Block Island Wind Farm, the first offshore wind farm in the U.S.

BOEM to Gauge Industry Interest in Two New Wind Energy Areas Offshore California

The US Bureau of Ocean Energy Management (BOEM) is set to publish a Call for Information and Nominations to solicit public input and determine industry interest in developing commercial wind projects at two new areas offshore central California.

Block Island Wind Farm, the first offshore wind farm in the U.S.
Illustration; Block Island Wind Farm. Source: Deepwater Wind / Ørsted (archive)

The new areas are adjacent to the Morro Bay Call Area, originally designated by BOEM in 2018, and have been identified as the Morro Bay Call Area East Extensions and Morro Bay Call Area West Extension.

The extension areas will be included in BOEM’s overall analysis of the Morro Bay 399 Area, which was advanced for offshore wind development by the US government this May, together with the Humboldt Area.

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BOEM is also advancing with the federal leasing process for the Humboldt Area offshore northern California, which has now been formally designated as a Wind Energy Area (WEA), for which BOEM will now proceed with an environmental review, as required under the National Environmental Policy Act (NEPA).

“While we are still in the initial stages of BOEM’s leasing process, today’s announcement reflects years of working with ocean users, Tribal governments and local, state, and federal agencies to obtain the best available information to reduce potential conflicts”, said BOEM Acting Pacific Region Director Thomas Liu. “The Morro Bay Call and Humboldt Environmental Assessment offer important opportunities to further solicit feedback from Tribes, ocean users and stakeholders.” 

In addition to contributing to the goals of the Biden-Harris administration, the development of offshore wind energy can help California reach its goal of 100 per cent carbon-free energy by 2045, create good-paying union jobs, and foster investments in coastal communities, BOEM stated in a press release on 28 July.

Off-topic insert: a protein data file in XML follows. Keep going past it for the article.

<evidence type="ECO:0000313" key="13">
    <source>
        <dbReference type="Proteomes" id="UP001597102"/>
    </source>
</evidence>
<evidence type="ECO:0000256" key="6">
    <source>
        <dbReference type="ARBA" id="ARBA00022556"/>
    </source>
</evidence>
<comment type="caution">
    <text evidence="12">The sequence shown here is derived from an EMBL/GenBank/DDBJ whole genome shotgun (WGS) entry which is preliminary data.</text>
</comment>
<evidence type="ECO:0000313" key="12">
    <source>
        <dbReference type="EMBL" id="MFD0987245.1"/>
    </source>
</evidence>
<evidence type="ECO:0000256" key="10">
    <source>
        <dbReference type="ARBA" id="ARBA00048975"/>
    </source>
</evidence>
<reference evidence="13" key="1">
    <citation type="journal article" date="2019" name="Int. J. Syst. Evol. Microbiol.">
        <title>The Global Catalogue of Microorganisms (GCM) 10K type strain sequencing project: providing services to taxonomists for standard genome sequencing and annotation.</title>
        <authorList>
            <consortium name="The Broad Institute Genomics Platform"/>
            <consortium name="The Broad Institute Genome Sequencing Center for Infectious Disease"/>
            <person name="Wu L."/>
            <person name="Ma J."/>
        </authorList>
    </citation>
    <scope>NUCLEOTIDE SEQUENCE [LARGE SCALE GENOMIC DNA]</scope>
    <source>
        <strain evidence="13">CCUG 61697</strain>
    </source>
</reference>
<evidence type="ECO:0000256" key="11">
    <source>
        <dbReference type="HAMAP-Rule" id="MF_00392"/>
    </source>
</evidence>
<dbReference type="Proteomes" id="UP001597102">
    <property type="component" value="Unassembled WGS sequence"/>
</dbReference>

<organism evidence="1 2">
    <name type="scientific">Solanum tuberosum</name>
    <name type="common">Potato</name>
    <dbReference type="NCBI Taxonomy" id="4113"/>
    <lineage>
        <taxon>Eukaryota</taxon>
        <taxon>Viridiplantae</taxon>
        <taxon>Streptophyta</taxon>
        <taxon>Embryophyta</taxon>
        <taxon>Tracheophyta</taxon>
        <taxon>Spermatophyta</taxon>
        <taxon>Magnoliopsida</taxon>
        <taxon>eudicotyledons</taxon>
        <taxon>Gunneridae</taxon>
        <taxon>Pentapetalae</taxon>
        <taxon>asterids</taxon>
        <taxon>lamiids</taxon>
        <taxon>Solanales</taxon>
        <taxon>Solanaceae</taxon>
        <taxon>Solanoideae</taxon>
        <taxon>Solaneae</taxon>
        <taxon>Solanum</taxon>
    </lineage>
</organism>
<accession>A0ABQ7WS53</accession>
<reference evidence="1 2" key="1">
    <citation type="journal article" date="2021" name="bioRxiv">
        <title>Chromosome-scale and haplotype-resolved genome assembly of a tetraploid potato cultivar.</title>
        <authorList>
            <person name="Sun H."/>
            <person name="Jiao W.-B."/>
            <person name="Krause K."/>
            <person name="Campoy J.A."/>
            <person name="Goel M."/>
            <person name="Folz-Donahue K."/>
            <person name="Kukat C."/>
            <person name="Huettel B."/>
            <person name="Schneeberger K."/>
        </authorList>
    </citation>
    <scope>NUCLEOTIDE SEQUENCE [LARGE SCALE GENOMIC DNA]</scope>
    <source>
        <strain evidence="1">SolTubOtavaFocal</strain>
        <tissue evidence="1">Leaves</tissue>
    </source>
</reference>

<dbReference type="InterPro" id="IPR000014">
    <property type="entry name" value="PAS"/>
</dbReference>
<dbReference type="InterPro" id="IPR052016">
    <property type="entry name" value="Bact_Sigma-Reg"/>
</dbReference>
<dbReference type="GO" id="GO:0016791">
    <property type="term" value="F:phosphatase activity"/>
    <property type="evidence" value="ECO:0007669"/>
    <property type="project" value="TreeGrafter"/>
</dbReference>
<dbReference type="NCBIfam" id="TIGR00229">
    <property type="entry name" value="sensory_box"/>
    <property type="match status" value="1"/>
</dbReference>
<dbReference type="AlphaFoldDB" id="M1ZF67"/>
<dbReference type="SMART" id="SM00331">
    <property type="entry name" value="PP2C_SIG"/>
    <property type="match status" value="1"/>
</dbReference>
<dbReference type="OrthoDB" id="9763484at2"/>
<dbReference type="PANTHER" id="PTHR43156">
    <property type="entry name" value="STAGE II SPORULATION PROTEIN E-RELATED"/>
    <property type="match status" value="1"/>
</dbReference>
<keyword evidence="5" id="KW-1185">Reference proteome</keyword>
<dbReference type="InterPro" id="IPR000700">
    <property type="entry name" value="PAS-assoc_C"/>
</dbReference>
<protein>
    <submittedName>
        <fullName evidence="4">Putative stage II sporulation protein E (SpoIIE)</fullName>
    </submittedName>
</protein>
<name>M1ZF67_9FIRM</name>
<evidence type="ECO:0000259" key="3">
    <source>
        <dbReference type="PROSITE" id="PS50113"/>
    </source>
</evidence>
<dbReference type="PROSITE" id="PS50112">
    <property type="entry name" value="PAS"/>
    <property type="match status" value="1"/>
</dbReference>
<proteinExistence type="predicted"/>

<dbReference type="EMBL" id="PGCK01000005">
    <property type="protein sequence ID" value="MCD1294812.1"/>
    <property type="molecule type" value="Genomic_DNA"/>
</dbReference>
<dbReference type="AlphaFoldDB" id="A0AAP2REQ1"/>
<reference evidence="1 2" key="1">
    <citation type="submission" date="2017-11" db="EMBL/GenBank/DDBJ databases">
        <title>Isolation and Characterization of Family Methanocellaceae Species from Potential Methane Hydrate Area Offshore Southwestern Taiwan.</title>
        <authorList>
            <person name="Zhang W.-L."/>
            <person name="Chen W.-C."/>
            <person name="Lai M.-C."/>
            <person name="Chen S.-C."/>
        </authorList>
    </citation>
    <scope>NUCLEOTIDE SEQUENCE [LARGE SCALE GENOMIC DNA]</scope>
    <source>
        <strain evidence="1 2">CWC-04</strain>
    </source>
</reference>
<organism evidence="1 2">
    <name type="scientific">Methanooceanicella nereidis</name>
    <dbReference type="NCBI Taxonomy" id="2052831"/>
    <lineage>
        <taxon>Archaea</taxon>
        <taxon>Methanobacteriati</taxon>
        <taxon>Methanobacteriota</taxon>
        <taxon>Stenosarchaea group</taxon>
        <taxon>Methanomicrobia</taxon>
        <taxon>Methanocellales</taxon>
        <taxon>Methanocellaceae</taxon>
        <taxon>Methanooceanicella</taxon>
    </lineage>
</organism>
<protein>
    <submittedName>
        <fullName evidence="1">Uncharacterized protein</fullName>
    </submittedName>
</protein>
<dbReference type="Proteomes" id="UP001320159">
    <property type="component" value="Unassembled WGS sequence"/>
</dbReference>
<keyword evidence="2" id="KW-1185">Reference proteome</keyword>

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In 2018, the BOEM identified three offshore wind areas off California, with the federal and state authorities working since then to reach an agreement on the specific waters appropriate for leasing.

Last year, the Department of Energy’s (DOE) Wind Energy Technologies Office deployed two offshore wind research buoys at the Humboldt and Morro Bay areas, as part of the research funded by BOEM to gather data to support decisions on potential leasing of offshore wind energy sites in these areas.

The buoys, managed by DOE’s Pacific Northwest National Laboratory (PNNL), were the first to be launched to gather meteorological and oceanographic measurements off the US West Coast.

In 2018, German offshore wind developer EnBW and Seattle-based Trident Winds formed a joint venture to develop a floating wind project in the Morro Bay area. The following year, the joint venture signed a Memorandum of Understanding (MoU) with Monterey Bay Community Power for a future power purchase agreement (PPA) for the proposed 1 GW floating wind farm, called Castle Wind.

The waters off the coast of Humboldt County have also garnered interest from developers who are looking to build floating wind farms.

A consortium between Principle Power, Aker Solutions, H. T. Harvey & Associates, Herrera Environmental Consultants, and Ocean Winds North America, together with the Redwood Coast Energy Authority (RCEA), is looking to build the 150 MW Redwood Coast floating wind farm more than 30 kilometres off the coast of Humboldt Bay.